Sporting Lisbon in shock after horrific gang attack

Sporting’s Dutch international Bas Dost, the club’s top scorer this season, required stitches to his head following the attack. (AFP)
Updated 16 May 2018
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Sporting Lisbon in shock after horrific gang attack

  • Wearing t-shirts bearing the club’s logo the gang broke into Sporting’s training ground and went on the rampage.
  • The team are meeting their player’s union on Wednesday to discuss their reaction which according to domestic media could see them refuse to play in Sunday’s Cup final against Desportivo das Aves.

LISBON: A 50-strong gang of hooded men brutally attacked Sporting Lisbon players and officials at training on Tuesday leaving the club in shock and casting doubt over their participation in Sunday’s Cup final.
Wearing t-shirts bearing the club’s logo the gang broke into Sporting’s training ground and went on the rampage, terrorizing players and personnel and vandalising dressing rooms.
Sporting’s Dutch international Bas Dost, the club’s top scorer this season, required stitches to his head. A photograph of his bloodied face appeared on social media.
“It was a distressing situation and we are all shocked,” the striker told Dutch news website Algemeen Dagblad.
Argentina international Marcos Acuna and Croatia’s Josip Misic were also assaulted in the raid on Sporting’s Alcochete training base in the Lisbon suburbs.
The team are meeting their player’s union on Wednesday to discuss their reaction which according to domestic media could see them refuse to play in Sunday’s Cup final against Desportivo das Aves.
Another option on the table is ending their contracts with the club.
The horrific incident left Portugal’s President Marcelo Rebelo de Sousa “worried by the image this projects of Portugal to the world.”
He added: “I’m concerned as Portugal is a power in professional football, and I’m worried about the seriousness of what’s happened.”
Portuguese police have made 21 arrests, according to the government.
Several hundred Sporting fans made their way to the team’s Alvalde stadium on Tuesday night to lend their support to their stricken team’s players and management.
Supporters group ‘Juventude Leonina’ issued a statement on social media strongly condemning the attack.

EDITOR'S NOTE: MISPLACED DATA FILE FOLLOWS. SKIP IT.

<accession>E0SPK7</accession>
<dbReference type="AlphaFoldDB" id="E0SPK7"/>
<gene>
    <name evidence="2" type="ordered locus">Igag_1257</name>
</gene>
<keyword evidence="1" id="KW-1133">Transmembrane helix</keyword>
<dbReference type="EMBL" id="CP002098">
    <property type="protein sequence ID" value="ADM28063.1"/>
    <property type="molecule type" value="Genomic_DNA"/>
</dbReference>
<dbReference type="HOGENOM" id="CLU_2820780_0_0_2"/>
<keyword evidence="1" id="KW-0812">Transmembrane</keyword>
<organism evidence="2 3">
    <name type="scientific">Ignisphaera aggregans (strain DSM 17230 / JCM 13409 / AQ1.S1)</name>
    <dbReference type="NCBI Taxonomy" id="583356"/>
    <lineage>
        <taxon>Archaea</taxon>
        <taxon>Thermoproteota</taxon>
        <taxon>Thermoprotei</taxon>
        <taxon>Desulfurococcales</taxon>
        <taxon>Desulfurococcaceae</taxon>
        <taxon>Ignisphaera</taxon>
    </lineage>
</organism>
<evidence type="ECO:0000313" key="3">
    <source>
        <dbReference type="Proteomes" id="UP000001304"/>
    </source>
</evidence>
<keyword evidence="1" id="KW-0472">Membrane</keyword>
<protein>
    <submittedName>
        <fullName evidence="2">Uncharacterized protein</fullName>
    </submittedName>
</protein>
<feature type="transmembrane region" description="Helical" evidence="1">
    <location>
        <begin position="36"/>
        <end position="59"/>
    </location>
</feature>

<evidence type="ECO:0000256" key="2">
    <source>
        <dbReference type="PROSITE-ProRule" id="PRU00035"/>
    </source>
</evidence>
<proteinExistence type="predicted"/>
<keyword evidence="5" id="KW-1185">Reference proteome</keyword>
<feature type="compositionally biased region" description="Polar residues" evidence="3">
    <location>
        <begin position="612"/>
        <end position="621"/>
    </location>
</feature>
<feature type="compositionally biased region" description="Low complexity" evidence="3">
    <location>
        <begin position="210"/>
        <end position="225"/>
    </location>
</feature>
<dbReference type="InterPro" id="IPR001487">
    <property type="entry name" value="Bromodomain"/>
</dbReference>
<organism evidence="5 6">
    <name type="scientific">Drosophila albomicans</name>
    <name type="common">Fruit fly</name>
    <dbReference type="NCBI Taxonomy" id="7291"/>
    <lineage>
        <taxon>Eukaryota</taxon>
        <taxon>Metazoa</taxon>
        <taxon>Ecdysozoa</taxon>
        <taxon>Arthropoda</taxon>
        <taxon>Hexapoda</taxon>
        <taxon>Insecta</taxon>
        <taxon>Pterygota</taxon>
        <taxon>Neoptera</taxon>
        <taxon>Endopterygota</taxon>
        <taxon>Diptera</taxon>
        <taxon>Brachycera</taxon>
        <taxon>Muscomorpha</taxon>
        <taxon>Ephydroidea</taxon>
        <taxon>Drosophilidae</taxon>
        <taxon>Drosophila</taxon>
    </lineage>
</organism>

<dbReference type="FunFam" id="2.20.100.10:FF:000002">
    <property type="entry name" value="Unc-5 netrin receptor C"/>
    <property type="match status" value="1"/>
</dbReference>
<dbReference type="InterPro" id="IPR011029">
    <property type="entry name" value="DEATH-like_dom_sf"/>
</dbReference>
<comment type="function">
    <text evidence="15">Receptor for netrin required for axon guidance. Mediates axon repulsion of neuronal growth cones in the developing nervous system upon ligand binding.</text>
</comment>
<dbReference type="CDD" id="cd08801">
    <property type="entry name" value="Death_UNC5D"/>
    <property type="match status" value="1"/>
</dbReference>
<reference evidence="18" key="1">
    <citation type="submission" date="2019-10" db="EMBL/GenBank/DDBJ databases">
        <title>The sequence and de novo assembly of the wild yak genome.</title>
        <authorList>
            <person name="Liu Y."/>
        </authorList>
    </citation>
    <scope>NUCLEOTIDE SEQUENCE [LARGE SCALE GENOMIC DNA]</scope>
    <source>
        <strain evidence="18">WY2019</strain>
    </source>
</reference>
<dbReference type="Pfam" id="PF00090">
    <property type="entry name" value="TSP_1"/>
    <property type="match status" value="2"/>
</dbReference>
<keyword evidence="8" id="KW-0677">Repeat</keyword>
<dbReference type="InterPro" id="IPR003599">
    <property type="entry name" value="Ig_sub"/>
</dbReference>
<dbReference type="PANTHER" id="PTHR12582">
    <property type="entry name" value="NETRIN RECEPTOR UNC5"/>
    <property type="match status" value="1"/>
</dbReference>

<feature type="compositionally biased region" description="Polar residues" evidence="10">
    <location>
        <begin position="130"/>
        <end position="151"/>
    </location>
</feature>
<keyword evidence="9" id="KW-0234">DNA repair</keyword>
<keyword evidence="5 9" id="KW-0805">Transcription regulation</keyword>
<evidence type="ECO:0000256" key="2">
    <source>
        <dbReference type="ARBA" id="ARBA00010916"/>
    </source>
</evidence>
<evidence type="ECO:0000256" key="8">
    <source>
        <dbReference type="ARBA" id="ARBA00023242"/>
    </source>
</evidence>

“The Juventude Leonina numbers more than 7,000 fans. It deeply regrets what happened and disassociates itself from these events.”


Saudi Arabian football clubs helped with debts by Crown Prince Mohammed bin Salman

Updated 22 May 2018
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Saudi Arabian football clubs helped with debts by Crown Prince Mohammed bin Salman

  • Crown Prince Mohammed bin Salman will cover all external debts owed by Saudi Professional League clubs
  • Crown Prince will provide 1,277,000,000 Saudi riyals (around $340 million)

RIYADH: The General Sports Authority and Saudi Arabia Football Federation (SAFF) have announced that Crown Prince Mohammed bin Salman will cover all external debts owed by Saudi Professional League clubs.
According to reports, the Crown Prince will provide 1,277,000,000 Saudi riyals (around $340 million) that will not only clear monies owed but also enable clubs to invest ahead of the 2018-19 season.
The issue of debt had become a major issue in the country’s football scene.
“Some Saudi Arabian clubs are currently experiencing financial problems that require immediate and urgent intervention,” the General Sports Authority, which oversees Saudi Arabian sport, said in a statement released on social media.
The body noted that there are a total of 107 cases under appeal at world governing body FIFA regarding unpaid salaries in Saudi Arabia.
“Failure to intervene urgently to rescue clubs may result in damage to the reputation of the Kingdom in general and Saudi Arabian sport in particular,” added the GSA.
“Some Saudi Arabian clubs may face severe disciplinary sanctions because of the failure to meet financial obligations such as the
denial of the registration of players in general or the deduction of points.”
Unpaid salaries were also a factor in Al-Ittihad and Al-Nassr being unable to appear in this year’s AFC Champions League after they were denied AFC club licenses.
Al-Ittihad were the club with the highest debt of 309 million riyals ($82 million) and welcomed the news.
“We are delighted by the generous initiative of His Royal Highness,” Al-Ittihad president Nawaf Al-Muqairn said in an official statement released by the two-time Asian champions.
“This contributes to creating solid ground for all clubs to move toward achieving their goals.”
Legendary Saudi striker Sami Al-Jaber, recently appointed president of champions Al-Hilal, announced his gratitude on social media.
“Great thanks to His Highness the Crown Prince for the great support that the clubs have enjoyed which enables sport in our country to keep pace with the aspirations of our leadership,” Al-Jaber wrote.
The Crown Prince’s move followed the SAFF announcing a new raft of regulations in April that will come into effect next season and are designed to take the league forward. These included restricting club spending on transfers and salaries to 70 percent of revenue. The size of first-team squads has been reduced from 33 to 28, of which five must be homegrown players of 23 or younger.